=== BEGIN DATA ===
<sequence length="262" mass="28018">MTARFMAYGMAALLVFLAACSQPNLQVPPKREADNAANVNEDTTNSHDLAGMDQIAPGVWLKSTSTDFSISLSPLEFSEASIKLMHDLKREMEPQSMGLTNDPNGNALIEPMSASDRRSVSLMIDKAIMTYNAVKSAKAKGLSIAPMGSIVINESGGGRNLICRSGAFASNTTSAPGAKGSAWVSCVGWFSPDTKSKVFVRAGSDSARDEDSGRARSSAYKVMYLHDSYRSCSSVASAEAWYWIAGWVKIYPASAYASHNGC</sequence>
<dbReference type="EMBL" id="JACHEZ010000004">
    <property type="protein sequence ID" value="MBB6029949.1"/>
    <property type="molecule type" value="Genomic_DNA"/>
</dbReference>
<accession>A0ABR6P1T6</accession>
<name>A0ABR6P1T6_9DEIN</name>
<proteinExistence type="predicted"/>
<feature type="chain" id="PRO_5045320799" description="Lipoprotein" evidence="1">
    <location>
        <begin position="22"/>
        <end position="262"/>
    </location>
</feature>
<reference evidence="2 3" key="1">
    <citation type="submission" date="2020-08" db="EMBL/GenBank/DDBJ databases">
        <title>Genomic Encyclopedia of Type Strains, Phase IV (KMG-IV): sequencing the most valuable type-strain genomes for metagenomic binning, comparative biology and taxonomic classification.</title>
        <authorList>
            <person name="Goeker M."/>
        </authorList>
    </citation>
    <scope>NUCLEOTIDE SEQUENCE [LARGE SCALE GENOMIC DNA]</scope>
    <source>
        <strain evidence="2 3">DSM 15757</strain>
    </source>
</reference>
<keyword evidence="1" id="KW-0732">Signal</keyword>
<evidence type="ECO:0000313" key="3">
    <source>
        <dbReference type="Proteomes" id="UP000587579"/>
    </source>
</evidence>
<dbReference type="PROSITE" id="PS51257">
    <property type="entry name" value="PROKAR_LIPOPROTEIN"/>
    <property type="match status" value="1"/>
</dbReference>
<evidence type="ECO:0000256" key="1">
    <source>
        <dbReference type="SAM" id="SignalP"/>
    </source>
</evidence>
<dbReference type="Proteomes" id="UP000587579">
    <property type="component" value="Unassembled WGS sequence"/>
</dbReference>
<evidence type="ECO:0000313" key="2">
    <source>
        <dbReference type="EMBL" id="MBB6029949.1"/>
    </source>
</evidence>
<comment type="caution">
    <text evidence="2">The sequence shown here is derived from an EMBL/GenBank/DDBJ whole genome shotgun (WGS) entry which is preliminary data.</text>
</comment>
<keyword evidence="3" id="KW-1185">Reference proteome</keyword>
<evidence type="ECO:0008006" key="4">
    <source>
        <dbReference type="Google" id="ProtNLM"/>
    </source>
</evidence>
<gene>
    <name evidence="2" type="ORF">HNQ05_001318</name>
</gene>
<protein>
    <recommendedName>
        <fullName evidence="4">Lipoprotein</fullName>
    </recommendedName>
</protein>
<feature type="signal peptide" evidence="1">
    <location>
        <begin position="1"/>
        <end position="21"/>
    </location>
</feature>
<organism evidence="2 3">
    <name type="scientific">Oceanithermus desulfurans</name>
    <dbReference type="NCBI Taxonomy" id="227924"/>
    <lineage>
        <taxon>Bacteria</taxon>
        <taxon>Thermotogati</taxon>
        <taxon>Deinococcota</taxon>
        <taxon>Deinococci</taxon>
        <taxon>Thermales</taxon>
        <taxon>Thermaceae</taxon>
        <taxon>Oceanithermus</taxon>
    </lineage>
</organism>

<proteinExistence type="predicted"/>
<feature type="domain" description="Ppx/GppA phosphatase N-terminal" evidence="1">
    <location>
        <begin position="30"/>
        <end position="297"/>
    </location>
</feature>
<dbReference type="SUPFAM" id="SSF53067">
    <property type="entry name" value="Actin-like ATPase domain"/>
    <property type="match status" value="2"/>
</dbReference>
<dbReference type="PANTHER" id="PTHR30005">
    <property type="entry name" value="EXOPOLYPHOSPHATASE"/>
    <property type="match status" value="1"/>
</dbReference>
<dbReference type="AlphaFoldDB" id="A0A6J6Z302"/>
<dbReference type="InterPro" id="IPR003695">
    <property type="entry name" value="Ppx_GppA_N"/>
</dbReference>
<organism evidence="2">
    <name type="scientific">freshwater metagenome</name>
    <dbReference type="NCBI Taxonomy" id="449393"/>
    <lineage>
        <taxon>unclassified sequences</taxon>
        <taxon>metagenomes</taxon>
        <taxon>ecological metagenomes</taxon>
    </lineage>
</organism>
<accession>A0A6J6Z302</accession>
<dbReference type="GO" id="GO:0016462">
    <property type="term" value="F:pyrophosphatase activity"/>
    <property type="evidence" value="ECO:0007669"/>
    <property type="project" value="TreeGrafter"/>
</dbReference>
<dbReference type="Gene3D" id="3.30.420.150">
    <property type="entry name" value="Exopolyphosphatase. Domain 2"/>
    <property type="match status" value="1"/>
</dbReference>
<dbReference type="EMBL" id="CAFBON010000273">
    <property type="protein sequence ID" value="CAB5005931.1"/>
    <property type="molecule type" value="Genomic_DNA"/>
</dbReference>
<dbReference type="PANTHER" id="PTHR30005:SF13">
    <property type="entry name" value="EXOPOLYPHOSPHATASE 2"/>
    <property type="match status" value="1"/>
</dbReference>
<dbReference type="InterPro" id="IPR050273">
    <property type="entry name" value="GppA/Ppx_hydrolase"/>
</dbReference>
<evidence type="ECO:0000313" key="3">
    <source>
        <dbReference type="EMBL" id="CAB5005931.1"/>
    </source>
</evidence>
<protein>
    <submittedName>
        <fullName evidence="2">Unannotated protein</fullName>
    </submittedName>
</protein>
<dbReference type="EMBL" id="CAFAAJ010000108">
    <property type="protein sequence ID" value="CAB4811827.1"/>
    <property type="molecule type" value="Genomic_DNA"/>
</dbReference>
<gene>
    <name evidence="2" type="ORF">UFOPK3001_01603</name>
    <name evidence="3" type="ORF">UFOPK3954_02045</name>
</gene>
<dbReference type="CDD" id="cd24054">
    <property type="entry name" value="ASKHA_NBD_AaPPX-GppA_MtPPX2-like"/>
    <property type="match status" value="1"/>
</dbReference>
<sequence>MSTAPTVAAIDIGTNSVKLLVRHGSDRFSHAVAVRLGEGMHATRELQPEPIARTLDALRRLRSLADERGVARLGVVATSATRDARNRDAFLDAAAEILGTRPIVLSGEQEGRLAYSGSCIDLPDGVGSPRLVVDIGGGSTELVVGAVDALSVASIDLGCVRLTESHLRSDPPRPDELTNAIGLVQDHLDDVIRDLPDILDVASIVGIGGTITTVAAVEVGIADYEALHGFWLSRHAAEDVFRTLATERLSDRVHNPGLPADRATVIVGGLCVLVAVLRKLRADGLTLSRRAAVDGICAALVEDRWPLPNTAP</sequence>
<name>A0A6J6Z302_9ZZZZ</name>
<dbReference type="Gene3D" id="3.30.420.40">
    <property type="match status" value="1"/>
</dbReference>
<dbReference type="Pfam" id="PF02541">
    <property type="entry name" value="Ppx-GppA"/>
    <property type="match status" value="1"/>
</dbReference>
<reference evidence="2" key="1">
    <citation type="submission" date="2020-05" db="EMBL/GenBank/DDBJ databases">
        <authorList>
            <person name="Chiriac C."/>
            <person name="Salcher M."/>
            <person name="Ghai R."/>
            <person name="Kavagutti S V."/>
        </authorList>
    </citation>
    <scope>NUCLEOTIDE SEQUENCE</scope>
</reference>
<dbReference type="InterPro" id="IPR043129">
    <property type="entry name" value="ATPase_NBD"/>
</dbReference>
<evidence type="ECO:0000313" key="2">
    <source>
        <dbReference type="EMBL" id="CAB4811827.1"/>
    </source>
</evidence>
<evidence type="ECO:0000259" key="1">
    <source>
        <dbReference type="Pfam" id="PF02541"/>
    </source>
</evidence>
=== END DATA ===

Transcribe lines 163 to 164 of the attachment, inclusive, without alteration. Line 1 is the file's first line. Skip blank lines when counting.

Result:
    <property type="entry name" value="Ppx-GppA"/>
    <property type="match status" value="1"/>